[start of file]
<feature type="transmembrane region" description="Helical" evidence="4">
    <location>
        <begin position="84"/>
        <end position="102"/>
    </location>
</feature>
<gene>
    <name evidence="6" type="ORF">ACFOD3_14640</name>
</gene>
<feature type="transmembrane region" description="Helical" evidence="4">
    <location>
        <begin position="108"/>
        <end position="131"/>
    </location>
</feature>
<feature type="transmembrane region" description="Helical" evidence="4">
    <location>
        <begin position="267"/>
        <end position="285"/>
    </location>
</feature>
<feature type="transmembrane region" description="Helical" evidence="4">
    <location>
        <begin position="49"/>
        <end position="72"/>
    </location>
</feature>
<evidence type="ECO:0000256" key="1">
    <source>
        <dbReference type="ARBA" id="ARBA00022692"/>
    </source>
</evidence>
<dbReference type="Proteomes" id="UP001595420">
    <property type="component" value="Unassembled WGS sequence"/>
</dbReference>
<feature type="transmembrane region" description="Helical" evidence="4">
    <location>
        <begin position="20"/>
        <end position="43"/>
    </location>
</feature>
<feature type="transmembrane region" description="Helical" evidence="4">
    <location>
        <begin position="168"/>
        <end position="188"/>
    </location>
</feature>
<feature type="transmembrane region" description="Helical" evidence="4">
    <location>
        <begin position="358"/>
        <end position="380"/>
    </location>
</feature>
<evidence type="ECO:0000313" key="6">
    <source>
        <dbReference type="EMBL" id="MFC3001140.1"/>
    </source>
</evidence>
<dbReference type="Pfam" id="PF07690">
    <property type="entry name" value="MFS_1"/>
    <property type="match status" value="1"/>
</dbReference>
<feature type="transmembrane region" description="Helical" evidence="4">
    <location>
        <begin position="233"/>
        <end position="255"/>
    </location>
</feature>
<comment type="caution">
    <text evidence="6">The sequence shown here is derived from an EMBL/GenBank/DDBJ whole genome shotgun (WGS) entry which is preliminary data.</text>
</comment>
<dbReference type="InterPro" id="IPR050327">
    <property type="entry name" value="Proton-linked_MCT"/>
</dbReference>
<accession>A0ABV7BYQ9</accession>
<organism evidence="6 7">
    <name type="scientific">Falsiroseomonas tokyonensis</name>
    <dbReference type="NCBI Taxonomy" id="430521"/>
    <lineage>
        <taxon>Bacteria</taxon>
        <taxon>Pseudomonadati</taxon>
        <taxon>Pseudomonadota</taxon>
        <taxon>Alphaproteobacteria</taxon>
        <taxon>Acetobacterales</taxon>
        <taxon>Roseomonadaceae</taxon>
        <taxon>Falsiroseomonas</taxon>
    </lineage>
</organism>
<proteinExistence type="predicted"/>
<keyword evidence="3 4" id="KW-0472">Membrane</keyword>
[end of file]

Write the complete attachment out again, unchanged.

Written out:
<feature type="transmembrane region" description="Helical" evidence="4">
    <location>
        <begin position="84"/>
        <end position="102"/>
    </location>
</feature>
<gene>
    <name evidence="6" type="ORF">ACFOD3_14640</name>
</gene>
<feature type="transmembrane region" description="Helical" evidence="4">
    <location>
        <begin position="108"/>
        <end position="131"/>
    </location>
</feature>
<feature type="transmembrane region" description="Helical" evidence="4">
    <location>
        <begin position="267"/>
        <end position="285"/>
    </location>
</feature>
<feature type="transmembrane region" description="Helical" evidence="4">
    <location>
        <begin position="49"/>
        <end position="72"/>
    </location>
</feature>
<evidence type="ECO:0000256" key="1">
    <source>
        <dbReference type="ARBA" id="ARBA00022692"/>
    </source>
</evidence>
<dbReference type="Proteomes" id="UP001595420">
    <property type="component" value="Unassembled WGS sequence"/>
</dbReference>
<feature type="transmembrane region" description="Helical" evidence="4">
    <location>
        <begin position="20"/>
        <end position="43"/>
    </location>
</feature>
<feature type="transmembrane region" description="Helical" evidence="4">
    <location>
        <begin position="168"/>
        <end position="188"/>
    </location>
</feature>
<feature type="transmembrane region" description="Helical" evidence="4">
    <location>
        <begin position="358"/>
        <end position="380"/>
    </location>
</feature>
<evidence type="ECO:0000313" key="6">
    <source>
        <dbReference type="EMBL" id="MFC3001140.1"/>
    </source>
</evidence>
<dbReference type="Pfam" id="PF07690">
    <property type="entry name" value="MFS_1"/>
    <property type="match status" value="1"/>
</dbReference>
<feature type="transmembrane region" description="Helical" evidence="4">
    <location>
        <begin position="233"/>
        <end position="255"/>
    </location>
</feature>
<comment type="caution">
    <text evidence="6">The sequence shown here is derived from an EMBL/GenBank/DDBJ whole genome shotgun (WGS) entry which is preliminary data.</text>
</comment>
<dbReference type="InterPro" id="IPR050327">
    <property type="entry name" value="Proton-linked_MCT"/>
</dbReference>
<accession>A0ABV7BYQ9</accession>
<organism evidence="6 7">
    <name type="scientific">Falsiroseomonas tokyonensis</name>
    <dbReference type="NCBI Taxonomy" id="430521"/>
    <lineage>
        <taxon>Bacteria</taxon>
        <taxon>Pseudomonadati</taxon>
        <taxon>Pseudomonadota</taxon>
        <taxon>Alphaproteobacteria</taxon>
        <taxon>Acetobacterales</taxon>
        <taxon>Roseomonadaceae</taxon>
        <taxon>Falsiroseomonas</taxon>
    </lineage>
</organism>
<proteinExistence type="predicted"/>
<keyword evidence="3 4" id="KW-0472">Membrane</keyword>